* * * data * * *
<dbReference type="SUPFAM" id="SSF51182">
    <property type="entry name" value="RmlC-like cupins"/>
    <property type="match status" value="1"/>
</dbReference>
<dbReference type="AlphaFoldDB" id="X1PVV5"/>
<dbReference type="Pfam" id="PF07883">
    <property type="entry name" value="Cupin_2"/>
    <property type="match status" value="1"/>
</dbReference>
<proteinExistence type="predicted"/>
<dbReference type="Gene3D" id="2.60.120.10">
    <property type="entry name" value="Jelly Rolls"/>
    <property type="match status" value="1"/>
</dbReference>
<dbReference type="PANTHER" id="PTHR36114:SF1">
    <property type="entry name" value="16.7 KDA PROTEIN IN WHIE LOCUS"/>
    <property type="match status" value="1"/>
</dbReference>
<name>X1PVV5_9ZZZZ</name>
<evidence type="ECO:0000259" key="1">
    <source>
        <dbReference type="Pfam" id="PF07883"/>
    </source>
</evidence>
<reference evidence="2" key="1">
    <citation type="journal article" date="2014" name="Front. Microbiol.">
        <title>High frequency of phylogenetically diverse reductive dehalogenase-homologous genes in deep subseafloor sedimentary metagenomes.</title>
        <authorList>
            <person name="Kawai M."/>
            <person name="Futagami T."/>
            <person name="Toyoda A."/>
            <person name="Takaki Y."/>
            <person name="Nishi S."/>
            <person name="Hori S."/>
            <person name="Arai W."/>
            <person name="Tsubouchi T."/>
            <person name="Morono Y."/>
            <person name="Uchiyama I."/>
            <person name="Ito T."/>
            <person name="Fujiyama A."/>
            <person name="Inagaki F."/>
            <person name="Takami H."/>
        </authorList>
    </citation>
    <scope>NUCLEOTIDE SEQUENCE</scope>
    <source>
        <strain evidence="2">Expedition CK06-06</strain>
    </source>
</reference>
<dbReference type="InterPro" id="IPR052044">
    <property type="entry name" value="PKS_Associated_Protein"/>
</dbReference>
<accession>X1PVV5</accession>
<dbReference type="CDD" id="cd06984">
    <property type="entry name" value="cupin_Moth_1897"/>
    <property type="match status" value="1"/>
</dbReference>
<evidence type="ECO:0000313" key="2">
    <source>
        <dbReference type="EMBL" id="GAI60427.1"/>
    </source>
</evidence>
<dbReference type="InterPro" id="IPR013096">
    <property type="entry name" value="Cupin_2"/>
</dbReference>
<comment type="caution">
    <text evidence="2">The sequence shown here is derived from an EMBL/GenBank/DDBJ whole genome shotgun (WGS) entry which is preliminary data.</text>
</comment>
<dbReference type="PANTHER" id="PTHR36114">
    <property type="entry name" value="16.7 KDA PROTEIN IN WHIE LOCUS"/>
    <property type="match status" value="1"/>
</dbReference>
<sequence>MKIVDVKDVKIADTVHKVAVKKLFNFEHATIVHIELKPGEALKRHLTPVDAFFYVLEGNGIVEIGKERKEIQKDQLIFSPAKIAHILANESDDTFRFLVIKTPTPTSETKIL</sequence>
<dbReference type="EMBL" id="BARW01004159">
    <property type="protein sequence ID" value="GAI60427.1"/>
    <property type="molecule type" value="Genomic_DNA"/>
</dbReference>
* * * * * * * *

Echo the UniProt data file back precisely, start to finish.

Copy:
<dbReference type="SUPFAM" id="SSF51182">
    <property type="entry name" value="RmlC-like cupins"/>
    <property type="match status" value="1"/>
</dbReference>
<dbReference type="AlphaFoldDB" id="X1PVV5"/>
<dbReference type="Pfam" id="PF07883">
    <property type="entry name" value="Cupin_2"/>
    <property type="match status" value="1"/>
</dbReference>
<proteinExistence type="predicted"/>
<dbReference type="Gene3D" id="2.60.120.10">
    <property type="entry name" value="Jelly Rolls"/>
    <property type="match status" value="1"/>
</dbReference>
<dbReference type="PANTHER" id="PTHR36114:SF1">
    <property type="entry name" value="16.7 KDA PROTEIN IN WHIE LOCUS"/>
    <property type="match status" value="1"/>
</dbReference>
<name>X1PVV5_9ZZZZ</name>
<evidence type="ECO:0000259" key="1">
    <source>
        <dbReference type="Pfam" id="PF07883"/>
    </source>
</evidence>
<reference evidence="2" key="1">
    <citation type="journal article" date="2014" name="Front. Microbiol.">
        <title>High frequency of phylogenetically diverse reductive dehalogenase-homologous genes in deep subseafloor sedimentary metagenomes.</title>
        <authorList>
            <person name="Kawai M."/>
            <person name="Futagami T."/>
            <person name="Toyoda A."/>
            <person name="Takaki Y."/>
            <person name="Nishi S."/>
            <person name="Hori S."/>
            <person name="Arai W."/>
            <person name="Tsubouchi T."/>
            <person name="Morono Y."/>
            <person name="Uchiyama I."/>
            <person name="Ito T."/>
            <person name="Fujiyama A."/>
            <person name="Inagaki F."/>
            <person name="Takami H."/>
        </authorList>
    </citation>
    <scope>NUCLEOTIDE SEQUENCE</scope>
    <source>
        <strain evidence="2">Expedition CK06-06</strain>
    </source>
</reference>
<dbReference type="InterPro" id="IPR052044">
    <property type="entry name" value="PKS_Associated_Protein"/>
</dbReference>
<accession>X1PVV5</accession>
<dbReference type="CDD" id="cd06984">
    <property type="entry name" value="cupin_Moth_1897"/>
    <property type="match status" value="1"/>
</dbReference>
<evidence type="ECO:0000313" key="2">
    <source>
        <dbReference type="EMBL" id="GAI60427.1"/>
    </source>
</evidence>
<dbReference type="InterPro" id="IPR013096">
    <property type="entry name" value="Cupin_2"/>
</dbReference>
<comment type="caution">
    <text evidence="2">The sequence shown here is derived from an EMBL/GenBank/DDBJ whole genome shotgun (WGS) entry which is preliminary data.</text>
</comment>
<dbReference type="PANTHER" id="PTHR36114">
    <property type="entry name" value="16.7 KDA PROTEIN IN WHIE LOCUS"/>
    <property type="match status" value="1"/>
</dbReference>
<sequence>MKIVDVKDVKIADTVHKVAVKKLFNFEHATIVHIELKPGEALKRHLTPVDAFFYVLEGNGIVEIGKERKEIQKDQLIFSPAKIAHILANESDDTFRFLVIKTPTPTSETKIL</sequence>
<dbReference type="EMBL" id="BARW01004159">
    <property type="protein sequence ID" value="GAI60427.1"/>
    <property type="molecule type" value="Genomic_DNA"/>
</dbReference>